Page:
Hidden Away with the Suitcases
By Nataliya R.
I was born in 1987 in Symi, Ukraine, to my mother, who was a social historian and my father, who was a taxman. A few years later the Soviet Union collapsed. All the academics lost their jobs because they were supposedly undermining the new regime. So, in 1993, my mother took me and my brother and moved far away from an abusive family environment and an abusive regime that were pushing her into poverty. As we travelled through different cities and countries, there were a number of checks on the train. Whenever they got near our compartment, my mother would hide away with the suitcases. We called it a game and I liked it. That’s how we arrived in Greece. The years passed, I learnt Greek, I went to school, I made friends, I fell in love and I hated. I was completely integrated into Greek society, anyone would say so. It got to the point where people would ask me “Where are you from?” and I would respond “From Kalamata” and everyone would be satisfied. The summer of 2003 my mother was called up, because after years of hard work and great expenses, she was going to be granted Greek citizenship. I remember her saying on the phone “Thank you very much but I don’t need it anymore, I’m dying”. Two days later my mother died and I was left behind, in the middle of my angry teenage years with piles of papers to puzzle over, on top of everything else; the meaning of visas, green cards, social insurance, residence permits. Eventually I found the answer; hiding with the suitcases hadn’t been a game, I had just never officially entered the country, I was an “irregular migrant”. The real game was just about to begin.
I gave up on school and I got a job. I found a hotshot lawyer and I needed to use whatever I had in hand to get a residence permit. I started with the law on family reunification and deceased guardians, and presented it to my lawyer, who agreed that this would be enough. My application was examined for two years, but I never had any response. I looked for another way. I agreed with my absent Greek stepfather that he would adopt me, at my own expense, of course. I found another lawyer. Each time a hearing was arranged, something would be missing and we’d postpone it. Time passed, I spent money on the lawyer, on the translation agency, on the court (or so my lawyer told me). When the court case was cancelled for the last time, I rang the court houses and gave our names but obviously nothing had ever been arranged. My stepfather’s reply? “It happens”. My lawyer’s reply? “What are you going to do to me about it?”, obviously I couldn’t do anything to him. While going through all of this, I turned eighteen. I found another lawyer. Someone I knew through friends. He got me the blue receipt which proved I’d applied for a residence permit, and that was valid for one year, I was so happy. When it expired I went to the immigration office, overflowing with confidence, to renew it.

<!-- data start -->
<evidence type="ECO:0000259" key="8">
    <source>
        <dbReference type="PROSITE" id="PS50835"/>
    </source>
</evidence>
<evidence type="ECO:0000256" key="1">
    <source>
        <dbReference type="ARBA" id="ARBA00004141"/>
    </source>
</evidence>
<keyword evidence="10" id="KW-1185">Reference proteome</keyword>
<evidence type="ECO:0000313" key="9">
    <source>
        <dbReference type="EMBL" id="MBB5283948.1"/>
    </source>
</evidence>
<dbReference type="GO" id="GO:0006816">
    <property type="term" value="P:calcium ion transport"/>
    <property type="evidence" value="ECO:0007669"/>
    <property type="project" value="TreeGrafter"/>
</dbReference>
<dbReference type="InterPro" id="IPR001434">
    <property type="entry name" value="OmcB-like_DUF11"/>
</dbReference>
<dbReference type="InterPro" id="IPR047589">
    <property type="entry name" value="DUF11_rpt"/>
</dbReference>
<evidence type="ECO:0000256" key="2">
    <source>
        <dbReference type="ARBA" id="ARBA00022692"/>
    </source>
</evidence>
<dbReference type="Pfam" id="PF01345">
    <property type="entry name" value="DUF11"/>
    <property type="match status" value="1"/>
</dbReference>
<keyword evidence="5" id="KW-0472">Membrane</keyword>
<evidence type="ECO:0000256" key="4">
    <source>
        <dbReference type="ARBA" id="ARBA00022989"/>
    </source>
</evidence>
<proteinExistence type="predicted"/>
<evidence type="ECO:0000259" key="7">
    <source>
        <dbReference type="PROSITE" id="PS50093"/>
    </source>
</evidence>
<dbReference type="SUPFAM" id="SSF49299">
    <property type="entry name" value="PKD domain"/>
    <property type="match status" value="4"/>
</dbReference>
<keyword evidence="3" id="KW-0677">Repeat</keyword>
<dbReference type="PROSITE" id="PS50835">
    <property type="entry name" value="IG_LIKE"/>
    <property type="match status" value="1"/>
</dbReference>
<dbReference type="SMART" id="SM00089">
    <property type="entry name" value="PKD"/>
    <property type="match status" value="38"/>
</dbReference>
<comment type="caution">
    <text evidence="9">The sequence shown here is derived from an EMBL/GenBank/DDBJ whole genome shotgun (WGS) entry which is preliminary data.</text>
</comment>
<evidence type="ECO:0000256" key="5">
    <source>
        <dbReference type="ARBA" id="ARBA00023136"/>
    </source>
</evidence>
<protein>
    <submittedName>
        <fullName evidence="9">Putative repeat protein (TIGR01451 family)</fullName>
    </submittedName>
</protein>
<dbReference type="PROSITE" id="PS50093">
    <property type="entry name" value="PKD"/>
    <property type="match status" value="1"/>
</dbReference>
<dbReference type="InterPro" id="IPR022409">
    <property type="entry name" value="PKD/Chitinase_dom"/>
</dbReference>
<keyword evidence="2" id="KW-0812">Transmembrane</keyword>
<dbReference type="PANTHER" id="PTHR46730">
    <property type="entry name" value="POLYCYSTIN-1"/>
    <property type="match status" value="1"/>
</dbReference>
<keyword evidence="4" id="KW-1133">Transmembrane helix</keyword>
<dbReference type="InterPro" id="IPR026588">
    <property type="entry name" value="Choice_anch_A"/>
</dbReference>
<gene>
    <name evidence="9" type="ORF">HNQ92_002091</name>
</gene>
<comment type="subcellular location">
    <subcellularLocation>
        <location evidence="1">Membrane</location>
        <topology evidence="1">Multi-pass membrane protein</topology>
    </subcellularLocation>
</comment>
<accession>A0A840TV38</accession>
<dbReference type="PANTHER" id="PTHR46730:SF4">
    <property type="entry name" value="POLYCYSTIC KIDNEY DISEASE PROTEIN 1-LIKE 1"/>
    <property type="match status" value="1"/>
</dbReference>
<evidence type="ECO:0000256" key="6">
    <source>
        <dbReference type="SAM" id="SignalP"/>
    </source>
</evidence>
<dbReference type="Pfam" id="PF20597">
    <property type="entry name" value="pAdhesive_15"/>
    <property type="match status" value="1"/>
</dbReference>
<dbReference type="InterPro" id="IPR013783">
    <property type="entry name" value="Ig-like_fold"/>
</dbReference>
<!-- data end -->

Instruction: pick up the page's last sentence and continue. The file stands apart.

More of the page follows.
– Madam, this is fake, either throw it away and leave or I’ll call the police – I was in shock.
– What am I supposed to do?
– Go back to your own country.
– But I don’t have anywhere to go – I apologized like a scolded puppy.
– Then get married and have a child, it’s easy.
That’s how one attempt crashed and burned. From then on I found a number of lawyers. Some asked me whether I was famous, others whether I was an athlete, some promised me loopholes in the law, all without charging a penny, naturally. And the years passed.